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Spectral Graph Theory
Fan R. K. Chung, University of Pennsylvania, Philadelphia, PA
A co-publication of the AMS and CBMS.

CBMS Regional Conference Series in Mathematics
1997; 212 pp; softcover
Number: 92
Reprint/Revision History:
reprinted 1997 with corrections
ISBN-10: 0-8218-0315-8
ISBN-13: 978-0-8218-0315-8
List Price: US$34
Member Price: US$27.20
All Individuals: US$27.20
Order Code: CBMS/92
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Beautifully written and elegantly presented, this book is based on 10 lectures given at the CBMS workshop on spectral graph theory in June 1994 at Fresno State University. Chung's well-written exposition can be likened to a conversation with a good teacher--one who not only gives you the facts, but tells you what is really going on, why it is worth doing, and how it is related to familiar ideas in other areas. The monograph is accessible to the nonexpert who is interested in reading about this evolving area of mathematics.


Graduate students and research mathematicians interested in graph theory and its relations to combinatorics, geometry, communication theory, computer science, algebra, and other areas of pure and applied mathematics.


"The book presents a very complete picture of how various properties of a graph--from Cheeger constants and diameters to more recent developments such as log-Sobolev constants and Harnack inequalities--are related to the spectrum.

"Even though the point of view of the book is quite geometric, the methods and exposition are purely graph-theoretic. As a result, the book is quite accessible to a reader who does not have any background in geometry.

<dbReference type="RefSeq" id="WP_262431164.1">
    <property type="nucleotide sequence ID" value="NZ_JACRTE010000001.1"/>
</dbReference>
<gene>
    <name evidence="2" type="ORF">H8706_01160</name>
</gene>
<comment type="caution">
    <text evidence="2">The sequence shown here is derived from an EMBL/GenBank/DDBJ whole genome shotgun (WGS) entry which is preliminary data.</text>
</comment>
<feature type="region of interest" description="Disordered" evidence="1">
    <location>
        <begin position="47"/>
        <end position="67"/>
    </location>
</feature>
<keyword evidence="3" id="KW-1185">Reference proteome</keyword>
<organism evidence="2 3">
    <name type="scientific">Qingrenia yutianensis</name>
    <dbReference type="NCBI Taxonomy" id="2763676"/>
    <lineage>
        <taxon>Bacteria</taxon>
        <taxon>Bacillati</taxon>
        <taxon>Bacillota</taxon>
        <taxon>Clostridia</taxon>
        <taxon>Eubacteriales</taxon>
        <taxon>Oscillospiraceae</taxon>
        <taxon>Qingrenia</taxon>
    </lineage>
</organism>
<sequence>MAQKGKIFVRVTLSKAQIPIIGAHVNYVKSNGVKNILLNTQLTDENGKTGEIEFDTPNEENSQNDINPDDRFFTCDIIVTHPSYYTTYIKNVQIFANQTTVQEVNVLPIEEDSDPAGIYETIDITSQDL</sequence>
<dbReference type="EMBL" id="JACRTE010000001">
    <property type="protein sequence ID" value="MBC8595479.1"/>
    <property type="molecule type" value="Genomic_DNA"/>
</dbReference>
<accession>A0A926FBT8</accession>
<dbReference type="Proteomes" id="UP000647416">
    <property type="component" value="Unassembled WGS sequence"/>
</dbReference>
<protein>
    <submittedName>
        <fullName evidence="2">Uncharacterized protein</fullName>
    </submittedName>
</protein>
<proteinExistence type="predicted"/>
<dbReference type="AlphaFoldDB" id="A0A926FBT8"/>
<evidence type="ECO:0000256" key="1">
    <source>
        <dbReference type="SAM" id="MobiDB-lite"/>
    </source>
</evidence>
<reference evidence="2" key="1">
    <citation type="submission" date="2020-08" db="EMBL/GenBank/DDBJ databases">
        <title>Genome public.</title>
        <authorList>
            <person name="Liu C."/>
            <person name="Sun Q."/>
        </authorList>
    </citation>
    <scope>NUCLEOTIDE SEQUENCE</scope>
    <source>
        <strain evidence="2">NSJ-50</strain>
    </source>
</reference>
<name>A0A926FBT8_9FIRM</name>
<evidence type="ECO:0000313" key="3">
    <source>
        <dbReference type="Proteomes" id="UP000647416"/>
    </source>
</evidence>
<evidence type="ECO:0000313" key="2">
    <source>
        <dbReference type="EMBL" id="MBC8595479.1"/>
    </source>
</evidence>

"As the author writes, `the underlying mathematics of spectral graph theory through all its connections to the pure and applied, the continuous and discrete, can be viewed as a single unified subject.'

"Anyone who finds this sentence appealing is encouraged to give this book a try. He or she will not be disappointed."

-- Mathematical Reviews

"Incorporates a great deal of recent work, much of it due to the author herself ... clear, without being pedantic, and challenging, without being obscure."

-- Bulletin of the London Mathematical Society

Table of Contents

  • Eigenvalues and the Laplacian of a graph
  • Isoperimetric problems
  • Diameters and eigenvalues
  • Paths, flows, and routing
  • Eigenvalues and quasi-randomness
  • Expanders and explicit constructions
  • Eigenvalues of symmetrical graphs
  • Eigenvalues of subgraphs with boundary conditions
  • Harnack inequalities
  • Heat kernels
  • Sobolev inequalities
  • Advanced techniques for random walks on graphs
  • Bibliography
  • Index
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